First Sights & First Meal

On my second day in the city (and first full day), I needed to accomplish these errands:

  1. Register in the city
  2. Buy an adapter with an American grounded option
  3. Either only buy a SIM card to put into my old Swiss phone, or buy a SIM card and buy a new phone

I went to the center of Luxembourg City because that is where the registration office is located. I thought I would look around the city a bit because I knew I would get lost… I ended up in Place d’Armes. Here’s the sightseeing I did before finally finding my way:

When I was registering, the man who was putting in my information did the following things wrong:

  1. Assert to me that I needed a visa, even though I insisted I didn’t. He needed to check with someone before he finally agreed with me, unsatisfactorily.
  2. Spell my name incorrectly (Beata Safarri).
  3. Ask me to provide my old Swiss address, and when I told him I only remembered the street name, he said that was unacceptable. I asked him why he needed it and he said he needed my previous place of residence. I told him I lived in Switzerland 4 YEARS AGO. He asked for my permanent address which should have been obvious because he had my passport.
  4. Not ask me the exact date of my departure. How else could he believe I’m only staying in Luxembourg for 88 days if he doesn’t take a look at my ticket?

Thankfully, though, the registration process concluded with my having successfully registered. I came upon an Orange store so that I could buy a SIM card. I bought a 10 € card, the salesperson put the card into my Nokia phone and Swisscom blocked it. 😥 We tried my LG smartphone, which blocked the SIM also. Finally, the salesperson offered me a 19 € phone they had in stock. It’s an Alcatel OneTouch which I was not familiar with before. Whatever, now I have a phone for emergencies.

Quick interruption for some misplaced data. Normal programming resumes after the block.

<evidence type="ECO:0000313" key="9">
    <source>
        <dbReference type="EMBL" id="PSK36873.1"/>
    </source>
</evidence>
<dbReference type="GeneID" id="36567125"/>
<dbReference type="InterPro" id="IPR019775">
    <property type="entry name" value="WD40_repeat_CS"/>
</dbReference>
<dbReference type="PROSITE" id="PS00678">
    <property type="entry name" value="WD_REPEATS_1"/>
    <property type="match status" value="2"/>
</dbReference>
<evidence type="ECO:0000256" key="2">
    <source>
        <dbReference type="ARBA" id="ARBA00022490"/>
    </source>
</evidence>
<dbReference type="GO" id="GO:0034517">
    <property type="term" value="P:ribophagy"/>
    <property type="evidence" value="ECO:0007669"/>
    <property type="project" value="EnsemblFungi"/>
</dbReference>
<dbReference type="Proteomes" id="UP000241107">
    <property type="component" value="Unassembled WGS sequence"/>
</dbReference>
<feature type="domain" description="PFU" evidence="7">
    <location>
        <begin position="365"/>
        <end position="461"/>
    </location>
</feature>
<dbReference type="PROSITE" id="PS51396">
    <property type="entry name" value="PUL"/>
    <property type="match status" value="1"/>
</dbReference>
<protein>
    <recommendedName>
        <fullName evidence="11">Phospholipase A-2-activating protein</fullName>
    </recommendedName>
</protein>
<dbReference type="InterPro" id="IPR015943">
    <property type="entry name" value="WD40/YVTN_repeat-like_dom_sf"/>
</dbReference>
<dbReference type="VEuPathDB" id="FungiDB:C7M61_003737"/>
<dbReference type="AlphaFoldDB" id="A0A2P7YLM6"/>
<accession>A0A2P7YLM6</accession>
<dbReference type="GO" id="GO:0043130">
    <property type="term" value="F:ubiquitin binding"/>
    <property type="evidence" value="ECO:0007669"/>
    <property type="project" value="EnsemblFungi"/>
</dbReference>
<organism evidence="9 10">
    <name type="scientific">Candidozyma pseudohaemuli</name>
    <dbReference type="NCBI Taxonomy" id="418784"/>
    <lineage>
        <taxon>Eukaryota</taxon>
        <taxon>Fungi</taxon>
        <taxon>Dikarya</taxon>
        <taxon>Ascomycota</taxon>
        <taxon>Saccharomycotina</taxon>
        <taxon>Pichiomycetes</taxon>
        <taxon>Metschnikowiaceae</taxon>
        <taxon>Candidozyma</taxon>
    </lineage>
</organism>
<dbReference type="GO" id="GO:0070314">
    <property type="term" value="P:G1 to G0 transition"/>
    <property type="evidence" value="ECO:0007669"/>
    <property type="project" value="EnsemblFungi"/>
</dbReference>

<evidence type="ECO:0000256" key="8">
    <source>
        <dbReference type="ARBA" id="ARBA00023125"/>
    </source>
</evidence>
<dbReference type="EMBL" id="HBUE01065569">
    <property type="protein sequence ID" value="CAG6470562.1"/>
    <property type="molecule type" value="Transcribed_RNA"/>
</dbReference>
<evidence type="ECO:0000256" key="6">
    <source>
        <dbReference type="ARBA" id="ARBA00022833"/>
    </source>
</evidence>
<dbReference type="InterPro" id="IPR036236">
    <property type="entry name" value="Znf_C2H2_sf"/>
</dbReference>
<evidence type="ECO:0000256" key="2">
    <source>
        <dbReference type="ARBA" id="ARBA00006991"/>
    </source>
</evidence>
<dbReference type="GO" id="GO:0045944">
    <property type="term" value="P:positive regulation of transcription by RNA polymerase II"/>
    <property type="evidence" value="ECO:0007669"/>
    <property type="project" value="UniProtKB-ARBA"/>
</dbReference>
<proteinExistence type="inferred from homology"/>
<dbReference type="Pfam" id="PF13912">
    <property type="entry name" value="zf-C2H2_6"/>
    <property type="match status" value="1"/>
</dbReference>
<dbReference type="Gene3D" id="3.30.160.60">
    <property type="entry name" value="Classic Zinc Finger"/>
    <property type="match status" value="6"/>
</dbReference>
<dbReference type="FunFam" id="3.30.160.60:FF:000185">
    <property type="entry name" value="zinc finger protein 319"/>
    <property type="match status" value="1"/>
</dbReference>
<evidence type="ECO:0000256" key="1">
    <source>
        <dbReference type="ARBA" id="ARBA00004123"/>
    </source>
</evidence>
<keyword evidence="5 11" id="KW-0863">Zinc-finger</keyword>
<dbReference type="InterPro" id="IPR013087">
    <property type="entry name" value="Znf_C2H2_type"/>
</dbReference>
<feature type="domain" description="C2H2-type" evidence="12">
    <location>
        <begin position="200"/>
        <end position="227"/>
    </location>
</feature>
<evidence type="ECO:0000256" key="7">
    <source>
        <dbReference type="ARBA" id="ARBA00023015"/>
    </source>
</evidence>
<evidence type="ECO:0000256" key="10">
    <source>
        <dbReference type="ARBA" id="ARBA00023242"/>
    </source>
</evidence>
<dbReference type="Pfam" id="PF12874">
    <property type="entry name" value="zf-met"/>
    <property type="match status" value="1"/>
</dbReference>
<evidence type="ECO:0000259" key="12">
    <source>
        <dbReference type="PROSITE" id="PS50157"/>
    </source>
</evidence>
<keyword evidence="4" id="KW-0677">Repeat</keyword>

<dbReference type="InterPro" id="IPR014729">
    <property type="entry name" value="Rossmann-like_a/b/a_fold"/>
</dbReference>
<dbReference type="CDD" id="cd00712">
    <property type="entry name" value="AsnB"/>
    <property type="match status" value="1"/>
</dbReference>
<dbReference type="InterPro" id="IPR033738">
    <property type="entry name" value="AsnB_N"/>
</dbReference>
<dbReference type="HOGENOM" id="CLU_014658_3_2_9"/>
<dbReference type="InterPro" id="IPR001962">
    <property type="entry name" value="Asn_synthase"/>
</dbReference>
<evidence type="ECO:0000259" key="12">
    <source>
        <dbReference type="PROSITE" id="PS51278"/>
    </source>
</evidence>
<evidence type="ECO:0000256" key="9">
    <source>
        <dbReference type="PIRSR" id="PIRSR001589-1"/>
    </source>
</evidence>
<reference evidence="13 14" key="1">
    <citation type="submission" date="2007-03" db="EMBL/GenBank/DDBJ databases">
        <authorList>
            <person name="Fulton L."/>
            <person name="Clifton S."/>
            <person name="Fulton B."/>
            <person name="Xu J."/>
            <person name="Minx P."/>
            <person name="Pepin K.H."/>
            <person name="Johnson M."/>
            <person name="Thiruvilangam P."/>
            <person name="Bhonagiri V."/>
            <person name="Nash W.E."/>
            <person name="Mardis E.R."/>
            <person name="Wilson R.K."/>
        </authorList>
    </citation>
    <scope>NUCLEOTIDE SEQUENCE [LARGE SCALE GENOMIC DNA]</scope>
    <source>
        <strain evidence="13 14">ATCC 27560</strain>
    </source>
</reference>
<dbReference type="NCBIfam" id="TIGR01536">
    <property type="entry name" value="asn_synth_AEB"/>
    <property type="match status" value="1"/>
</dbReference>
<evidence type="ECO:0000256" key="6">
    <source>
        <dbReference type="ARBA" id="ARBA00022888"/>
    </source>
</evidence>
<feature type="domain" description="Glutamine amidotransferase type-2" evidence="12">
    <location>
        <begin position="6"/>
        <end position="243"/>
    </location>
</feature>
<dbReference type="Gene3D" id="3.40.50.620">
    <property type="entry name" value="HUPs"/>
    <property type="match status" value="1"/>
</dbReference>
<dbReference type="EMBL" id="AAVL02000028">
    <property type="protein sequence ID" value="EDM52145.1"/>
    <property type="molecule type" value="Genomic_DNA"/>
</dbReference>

I come upon a Microsoft store and notice in their window that they have adapters! I had looked for hours… I ask the cashier if he has any grounded American adapters (in French), and he walks over, picks one up and asks me (in English), “This one?” I look at it excitedly, and then say that when I speak French, no one switches over to English. He smiles and says that my French is good, but English is his favorite language, so he likes to speak it whenever possible. He says English is his favorite because it’s so casual. He speaks these other languages: Luxembourgish, French, German, Portuguese, and understands Spanish and Italian. He told me this funny tidbit:

I watched an American comedian once, who said that this is the difference between English cursing and German cursing. In English, speakers are very general and just say, “Fuck!” when they’re mad. In German, speakers are very specific and say, “Fuck me in the knee! (Fick mich im Knie!)” or some other body part, depending on how vulgar they wish to be.

When I got back home, I ate the couscous and chips that I had bought the previous day and pretended that I wasn’t still hungry. I worked on my New York Law Course videos for the rest of the day. (To take the New York Bar, I need to watch 15 hours of videos–which cannot be fast forwarded–before I register to take the New York Law Exam, the deadline for which is February 14th. The New York Law Exam is at noon EST March 16th, while I’m still here…)

As for my first meal, I meant my first cooked meal! I ate it on my second full day here. These are the products I bought:

Some of the boxes were exclusively in German because they were imported from Germany. Before I bought the products, I needed to theorize about how to cook them, loosely translating the German. Obviously, when I got home, I double-checked with Google Translate. More and more, I’m finding that I need to learn more German to get around here… And to think I was told I’d be just fine with my French here. After I prepared the dishes, they looked like this:


I got a little too full… 😛 Maybe I will try this cooking thing.